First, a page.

So far, few other nations have been eager to accept the global leadership of a nationalistic dictatorship run by the Chinese Communist Party.
As tensions rise between the United States and China in the South China and East China Seas, many Western observers fear that China may claim a restored hegemony in the region, one rooted in either China’s Maoist or Confucian imperial past. Yet despite those historic periods of Chinese glory and dominance, a question remains: does the People’s Republic of China have what it takes to be a hegemon in the 21st century?
Over the past 30 years, China has built the most successful capitalist economy in history — led and managed, paradoxically, by a communist party. Since embarking on major economic reforms in 1978, Beijing has emerged as a new superpower. But global economic success or even overwhelming material power does not automatically qualify a country to become a hegemon. A successful hegemon is a civilizer state, representing a persuasive model for a way of life that others want to adopt, share, and participate in.
In the past, China was accustomed to playing the role. Chinese history is the story of the Middle Kingdom, from the rise of the Han in 200 BCE through a cascade of different dynasties — the Tang, Song, Yuan, the glorious Ming, and finally the Qing Dynasty — all the way up to the start of the Republic in 1912.
In 1949, the Communist revolution transformed China into a different kind of civilizer state, terrifying Westerners who were already worried that Maoist hegemony in the non-West might encircle “the cities of the world” with communist power. By the late 1960s, Maoist slogans were heard in protests throughout the West, whether by radical American students who occupied their universities, or by protesting Parisian strikers who, in May 1968, almost overthrew the French government.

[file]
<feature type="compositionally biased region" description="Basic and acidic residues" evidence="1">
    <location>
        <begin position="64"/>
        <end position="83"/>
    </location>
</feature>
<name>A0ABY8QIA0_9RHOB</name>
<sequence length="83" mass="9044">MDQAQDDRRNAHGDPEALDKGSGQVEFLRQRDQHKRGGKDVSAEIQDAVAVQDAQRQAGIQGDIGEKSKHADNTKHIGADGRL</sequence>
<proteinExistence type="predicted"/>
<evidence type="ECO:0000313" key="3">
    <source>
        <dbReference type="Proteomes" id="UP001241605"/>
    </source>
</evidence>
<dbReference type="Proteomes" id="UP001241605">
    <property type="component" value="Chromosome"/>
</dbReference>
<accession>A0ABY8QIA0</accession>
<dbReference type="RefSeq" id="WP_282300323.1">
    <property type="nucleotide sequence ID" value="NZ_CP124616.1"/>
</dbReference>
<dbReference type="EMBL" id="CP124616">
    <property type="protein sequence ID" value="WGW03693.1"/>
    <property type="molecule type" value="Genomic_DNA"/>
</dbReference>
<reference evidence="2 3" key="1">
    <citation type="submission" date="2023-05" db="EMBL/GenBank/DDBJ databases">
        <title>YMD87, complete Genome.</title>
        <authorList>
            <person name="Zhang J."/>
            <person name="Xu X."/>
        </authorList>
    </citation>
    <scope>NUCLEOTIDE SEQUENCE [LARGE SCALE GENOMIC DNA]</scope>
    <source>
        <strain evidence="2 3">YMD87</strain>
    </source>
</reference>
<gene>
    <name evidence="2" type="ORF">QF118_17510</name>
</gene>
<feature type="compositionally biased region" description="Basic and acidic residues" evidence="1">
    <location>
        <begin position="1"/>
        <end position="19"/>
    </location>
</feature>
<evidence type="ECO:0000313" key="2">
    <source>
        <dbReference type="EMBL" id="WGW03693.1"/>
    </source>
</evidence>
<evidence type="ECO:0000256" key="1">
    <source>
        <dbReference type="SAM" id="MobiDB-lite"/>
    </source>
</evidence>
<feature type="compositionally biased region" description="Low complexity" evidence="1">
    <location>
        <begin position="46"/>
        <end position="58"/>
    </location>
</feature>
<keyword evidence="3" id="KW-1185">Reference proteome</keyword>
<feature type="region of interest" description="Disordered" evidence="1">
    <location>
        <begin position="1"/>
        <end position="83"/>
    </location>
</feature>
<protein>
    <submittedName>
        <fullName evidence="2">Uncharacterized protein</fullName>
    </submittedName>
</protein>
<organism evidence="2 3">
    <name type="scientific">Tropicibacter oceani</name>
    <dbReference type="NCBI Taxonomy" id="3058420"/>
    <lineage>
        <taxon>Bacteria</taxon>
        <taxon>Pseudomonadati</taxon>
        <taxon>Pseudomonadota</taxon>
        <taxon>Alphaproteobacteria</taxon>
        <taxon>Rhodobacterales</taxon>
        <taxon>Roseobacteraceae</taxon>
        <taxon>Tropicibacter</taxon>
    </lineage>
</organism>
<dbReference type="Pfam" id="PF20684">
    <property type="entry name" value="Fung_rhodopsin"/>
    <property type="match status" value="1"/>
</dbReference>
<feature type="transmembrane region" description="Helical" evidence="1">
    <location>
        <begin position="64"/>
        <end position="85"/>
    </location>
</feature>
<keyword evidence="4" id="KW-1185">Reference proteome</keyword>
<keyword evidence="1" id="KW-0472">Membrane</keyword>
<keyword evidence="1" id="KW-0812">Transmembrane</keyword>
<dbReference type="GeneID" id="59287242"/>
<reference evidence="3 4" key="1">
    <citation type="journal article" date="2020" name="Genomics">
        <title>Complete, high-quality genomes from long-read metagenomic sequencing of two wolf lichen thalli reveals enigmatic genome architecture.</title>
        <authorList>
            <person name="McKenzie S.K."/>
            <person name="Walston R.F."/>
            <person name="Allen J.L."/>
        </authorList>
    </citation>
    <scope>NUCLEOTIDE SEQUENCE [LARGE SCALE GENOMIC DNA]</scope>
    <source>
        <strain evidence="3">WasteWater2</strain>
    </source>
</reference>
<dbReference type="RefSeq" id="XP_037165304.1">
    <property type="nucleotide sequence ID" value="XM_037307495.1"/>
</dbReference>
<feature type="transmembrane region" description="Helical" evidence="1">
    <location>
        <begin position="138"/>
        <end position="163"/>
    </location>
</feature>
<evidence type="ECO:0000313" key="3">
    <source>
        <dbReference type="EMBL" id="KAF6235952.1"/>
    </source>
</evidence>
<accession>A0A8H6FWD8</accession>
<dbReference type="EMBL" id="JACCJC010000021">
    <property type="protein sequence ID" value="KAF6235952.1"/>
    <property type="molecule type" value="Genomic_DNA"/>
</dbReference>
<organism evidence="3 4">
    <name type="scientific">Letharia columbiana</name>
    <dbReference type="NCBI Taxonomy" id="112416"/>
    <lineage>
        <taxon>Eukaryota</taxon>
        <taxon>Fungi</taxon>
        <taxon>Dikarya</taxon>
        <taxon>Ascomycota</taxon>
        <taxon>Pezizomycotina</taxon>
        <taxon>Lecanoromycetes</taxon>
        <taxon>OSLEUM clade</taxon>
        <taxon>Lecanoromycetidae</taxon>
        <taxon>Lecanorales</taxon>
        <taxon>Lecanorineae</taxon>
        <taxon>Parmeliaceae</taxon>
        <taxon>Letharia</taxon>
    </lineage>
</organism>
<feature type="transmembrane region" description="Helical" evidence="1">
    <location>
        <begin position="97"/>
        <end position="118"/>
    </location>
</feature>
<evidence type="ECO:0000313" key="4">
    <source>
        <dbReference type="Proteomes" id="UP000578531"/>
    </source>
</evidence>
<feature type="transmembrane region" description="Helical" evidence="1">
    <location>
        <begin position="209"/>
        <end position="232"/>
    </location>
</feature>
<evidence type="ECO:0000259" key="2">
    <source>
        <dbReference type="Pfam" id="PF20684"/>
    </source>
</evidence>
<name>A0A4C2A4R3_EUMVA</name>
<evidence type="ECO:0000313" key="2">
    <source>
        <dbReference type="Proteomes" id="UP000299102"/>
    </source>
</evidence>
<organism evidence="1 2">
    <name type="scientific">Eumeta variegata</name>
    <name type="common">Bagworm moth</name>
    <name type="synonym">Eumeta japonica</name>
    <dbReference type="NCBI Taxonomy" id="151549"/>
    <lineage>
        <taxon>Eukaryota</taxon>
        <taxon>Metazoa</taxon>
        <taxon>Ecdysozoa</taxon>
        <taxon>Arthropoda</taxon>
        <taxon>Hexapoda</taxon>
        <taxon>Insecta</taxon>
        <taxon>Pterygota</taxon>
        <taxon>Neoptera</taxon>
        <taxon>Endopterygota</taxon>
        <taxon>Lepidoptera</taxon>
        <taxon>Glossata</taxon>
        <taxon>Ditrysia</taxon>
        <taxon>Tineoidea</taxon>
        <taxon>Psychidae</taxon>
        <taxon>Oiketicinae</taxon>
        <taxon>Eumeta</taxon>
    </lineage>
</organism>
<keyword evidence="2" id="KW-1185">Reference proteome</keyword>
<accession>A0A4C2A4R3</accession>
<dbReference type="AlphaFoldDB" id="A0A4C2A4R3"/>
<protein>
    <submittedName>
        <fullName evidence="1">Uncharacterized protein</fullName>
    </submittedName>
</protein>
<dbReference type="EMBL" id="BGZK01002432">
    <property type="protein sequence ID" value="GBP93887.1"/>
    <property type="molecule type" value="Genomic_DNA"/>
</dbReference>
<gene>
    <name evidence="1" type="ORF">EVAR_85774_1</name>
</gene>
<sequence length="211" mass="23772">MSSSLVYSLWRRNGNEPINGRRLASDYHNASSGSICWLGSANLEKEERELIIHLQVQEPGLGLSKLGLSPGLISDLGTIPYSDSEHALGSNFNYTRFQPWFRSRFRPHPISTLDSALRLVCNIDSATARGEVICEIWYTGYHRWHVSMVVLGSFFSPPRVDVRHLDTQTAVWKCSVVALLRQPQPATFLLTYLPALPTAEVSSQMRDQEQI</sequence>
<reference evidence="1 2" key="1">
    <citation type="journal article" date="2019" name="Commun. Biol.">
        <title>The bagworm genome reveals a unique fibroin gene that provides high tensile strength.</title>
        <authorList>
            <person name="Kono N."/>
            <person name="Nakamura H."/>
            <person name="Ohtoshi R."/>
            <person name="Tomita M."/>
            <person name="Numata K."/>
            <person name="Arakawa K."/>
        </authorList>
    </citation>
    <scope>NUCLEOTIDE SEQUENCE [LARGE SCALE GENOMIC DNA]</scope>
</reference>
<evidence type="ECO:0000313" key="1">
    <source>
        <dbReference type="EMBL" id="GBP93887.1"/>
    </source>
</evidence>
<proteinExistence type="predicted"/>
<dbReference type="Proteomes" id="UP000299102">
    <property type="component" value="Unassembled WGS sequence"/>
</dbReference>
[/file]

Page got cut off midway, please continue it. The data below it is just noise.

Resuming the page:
But after the terrible costs of Mao’s Great Leap Forward and commune experiment — 30 million Chinese dead — became known, and after the disastrous Cultural Revolution that soon followed, Maoism lost its capacity to mobilize popular support, either in China or abroad.
Since Mao’s death in 1976, the Chinese Communist Party has built its claim to legitimacy on an opportunistic combination of promises to provide the Chinese people with growing economic prosperity, political stability, and nationalism — all in a moral vacuum characterized by rampant corruption, mass protests, growing income inequality, and serious environmental degradation.
Material power may be sufficient to force compliance from other nations, but hegemony requires something more.
In his important new book Chinese Hegemony: Grand Strategy and International Institutions in East Asian History, Feng Zhang argues that in addition to material power, Chinese imperial hegemony has required “the additional component of international authority,” a hierarchical relationship of deference by China’s neighbors to China’s cultural and moral leadership. Chinese President Xi Jinping now tries to use both Maoism and Confucianism to provide the cultural and ethical soul for his concept of the “Chinese Dream” and his attempt to achieve a “rejuvenation of the Chinese nation.” But neither Maoism nor Confucianism seems to work in the 21st century.
So far, few other nations are eager to accept the global leadership of a nationalistic dictatorship run by the Chinese Communist Party. China lacks the ethical basis — the moral and cultural foundation — to be a hegemon.
Moreover, China is surrounded by independent nations that see themselves as equally sovereign, despite their relative economic and military inferiority. Supported by contemporary international principles of universality, egalitarianism, and rule of law, China’s neighbors — especially India and Japan — resist any modern-day Chinese claim to hegemony, no matter whether it is clothed in Maoist or Middle Kingdom garb.
Overwhelming material power may be sufficient to force temporary compliance from other nations, but hegemony requires something more: a moral beacon that attracts the support of others, not just compels them to comply.
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Peter Van Ness is a visiting fellow in the department of international relations at the Bell School, Australian National University.
Cover photo courtesy of Jean Wang